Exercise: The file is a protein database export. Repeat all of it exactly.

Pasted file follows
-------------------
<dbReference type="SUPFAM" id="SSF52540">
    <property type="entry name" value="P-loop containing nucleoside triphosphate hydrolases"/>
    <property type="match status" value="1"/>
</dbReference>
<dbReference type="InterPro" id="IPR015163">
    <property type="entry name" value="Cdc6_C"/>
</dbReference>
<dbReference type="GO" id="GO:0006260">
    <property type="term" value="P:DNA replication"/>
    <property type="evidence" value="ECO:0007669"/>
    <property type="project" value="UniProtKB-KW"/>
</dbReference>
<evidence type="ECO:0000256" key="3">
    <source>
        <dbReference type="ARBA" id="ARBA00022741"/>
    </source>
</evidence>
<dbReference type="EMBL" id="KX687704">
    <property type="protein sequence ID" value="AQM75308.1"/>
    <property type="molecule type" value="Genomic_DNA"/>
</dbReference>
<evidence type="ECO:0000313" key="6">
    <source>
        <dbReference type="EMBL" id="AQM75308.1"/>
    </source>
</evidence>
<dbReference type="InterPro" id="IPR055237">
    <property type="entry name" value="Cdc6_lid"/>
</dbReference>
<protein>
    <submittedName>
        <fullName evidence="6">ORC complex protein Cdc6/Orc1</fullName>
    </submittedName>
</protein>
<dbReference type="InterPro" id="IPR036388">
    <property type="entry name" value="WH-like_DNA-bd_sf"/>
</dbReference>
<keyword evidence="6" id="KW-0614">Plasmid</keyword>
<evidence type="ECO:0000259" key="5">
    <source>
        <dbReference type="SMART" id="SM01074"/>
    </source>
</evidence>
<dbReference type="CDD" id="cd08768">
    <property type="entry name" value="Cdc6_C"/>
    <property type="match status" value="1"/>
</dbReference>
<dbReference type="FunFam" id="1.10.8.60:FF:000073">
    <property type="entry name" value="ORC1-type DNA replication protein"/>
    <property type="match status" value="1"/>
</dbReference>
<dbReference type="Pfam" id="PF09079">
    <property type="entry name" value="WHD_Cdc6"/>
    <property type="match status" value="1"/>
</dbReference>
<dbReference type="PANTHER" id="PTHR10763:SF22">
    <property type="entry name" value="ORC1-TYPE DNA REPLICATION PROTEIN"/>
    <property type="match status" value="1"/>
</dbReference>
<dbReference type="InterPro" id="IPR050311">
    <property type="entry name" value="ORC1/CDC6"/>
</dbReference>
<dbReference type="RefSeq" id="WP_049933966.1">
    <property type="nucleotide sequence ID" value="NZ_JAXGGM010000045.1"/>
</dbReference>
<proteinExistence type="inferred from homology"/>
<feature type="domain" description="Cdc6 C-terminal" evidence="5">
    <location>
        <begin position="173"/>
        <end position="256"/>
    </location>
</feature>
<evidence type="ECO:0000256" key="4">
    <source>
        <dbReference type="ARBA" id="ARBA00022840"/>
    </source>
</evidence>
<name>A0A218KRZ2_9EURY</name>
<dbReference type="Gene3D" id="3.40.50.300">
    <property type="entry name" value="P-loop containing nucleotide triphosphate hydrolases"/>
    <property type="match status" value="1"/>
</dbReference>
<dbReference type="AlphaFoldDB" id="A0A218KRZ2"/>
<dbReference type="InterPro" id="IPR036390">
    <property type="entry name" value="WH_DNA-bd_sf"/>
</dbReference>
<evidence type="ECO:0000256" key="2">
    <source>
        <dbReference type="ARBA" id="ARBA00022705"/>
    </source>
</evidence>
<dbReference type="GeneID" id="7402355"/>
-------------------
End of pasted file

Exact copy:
<dbReference type="SUPFAM" id="SSF52540">
    <property type="entry name" value="P-loop containing nucleoside triphosphate hydrolases"/>
    <property type="match status" value="1"/>
</dbReference>
<dbReference type="InterPro" id="IPR015163">
    <property type="entry name" value="Cdc6_C"/>
</dbReference>
<dbReference type="GO" id="GO:0006260">
    <property type="term" value="P:DNA replication"/>
    <property type="evidence" value="ECO:0007669"/>
    <property type="project" value="UniProtKB-KW"/>
</dbReference>
<evidence type="ECO:0000256" key="3">
    <source>
        <dbReference type="ARBA" id="ARBA00022741"/>
    </source>
</evidence>
<dbReference type="EMBL" id="KX687704">
    <property type="protein sequence ID" value="AQM75308.1"/>
    <property type="molecule type" value="Genomic_DNA"/>
</dbReference>
<evidence type="ECO:0000313" key="6">
    <source>
        <dbReference type="EMBL" id="AQM75308.1"/>
    </source>
</evidence>
<dbReference type="InterPro" id="IPR055237">
    <property type="entry name" value="Cdc6_lid"/>
</dbReference>
<protein>
    <submittedName>
        <fullName evidence="6">ORC complex protein Cdc6/Orc1</fullName>
    </submittedName>
</protein>
<dbReference type="InterPro" id="IPR036388">
    <property type="entry name" value="WH-like_DNA-bd_sf"/>
</dbReference>
<keyword evidence="6" id="KW-0614">Plasmid</keyword>
<evidence type="ECO:0000259" key="5">
    <source>
        <dbReference type="SMART" id="SM01074"/>
    </source>
</evidence>
<dbReference type="CDD" id="cd08768">
    <property type="entry name" value="Cdc6_C"/>
    <property type="match status" value="1"/>
</dbReference>
<dbReference type="FunFam" id="1.10.8.60:FF:000073">
    <property type="entry name" value="ORC1-type DNA replication protein"/>
    <property type="match status" value="1"/>
</dbReference>
<dbReference type="Pfam" id="PF09079">
    <property type="entry name" value="WHD_Cdc6"/>
    <property type="match status" value="1"/>
</dbReference>
<dbReference type="PANTHER" id="PTHR10763:SF22">
    <property type="entry name" value="ORC1-TYPE DNA REPLICATION PROTEIN"/>
    <property type="match status" value="1"/>
</dbReference>
<dbReference type="InterPro" id="IPR050311">
    <property type="entry name" value="ORC1/CDC6"/>
</dbReference>
<dbReference type="RefSeq" id="WP_049933966.1">
    <property type="nucleotide sequence ID" value="NZ_JAXGGM010000045.1"/>
</dbReference>
<proteinExistence type="inferred from homology"/>
<feature type="domain" description="Cdc6 C-terminal" evidence="5">
    <location>
        <begin position="173"/>
        <end position="256"/>
    </location>
</feature>
<evidence type="ECO:0000256" key="4">
    <source>
        <dbReference type="ARBA" id="ARBA00022840"/>
    </source>
</evidence>
<name>A0A218KRZ2_9EURY</name>
<dbReference type="Gene3D" id="3.40.50.300">
    <property type="entry name" value="P-loop containing nucleotide triphosphate hydrolases"/>
    <property type="match status" value="1"/>
</dbReference>
<dbReference type="AlphaFoldDB" id="A0A218KRZ2"/>
<dbReference type="InterPro" id="IPR036390">
    <property type="entry name" value="WH_DNA-bd_sf"/>
</dbReference>
<evidence type="ECO:0000256" key="2">
    <source>
        <dbReference type="ARBA" id="ARBA00022705"/>
    </source>
</evidence>
<dbReference type="GeneID" id="7402355"/>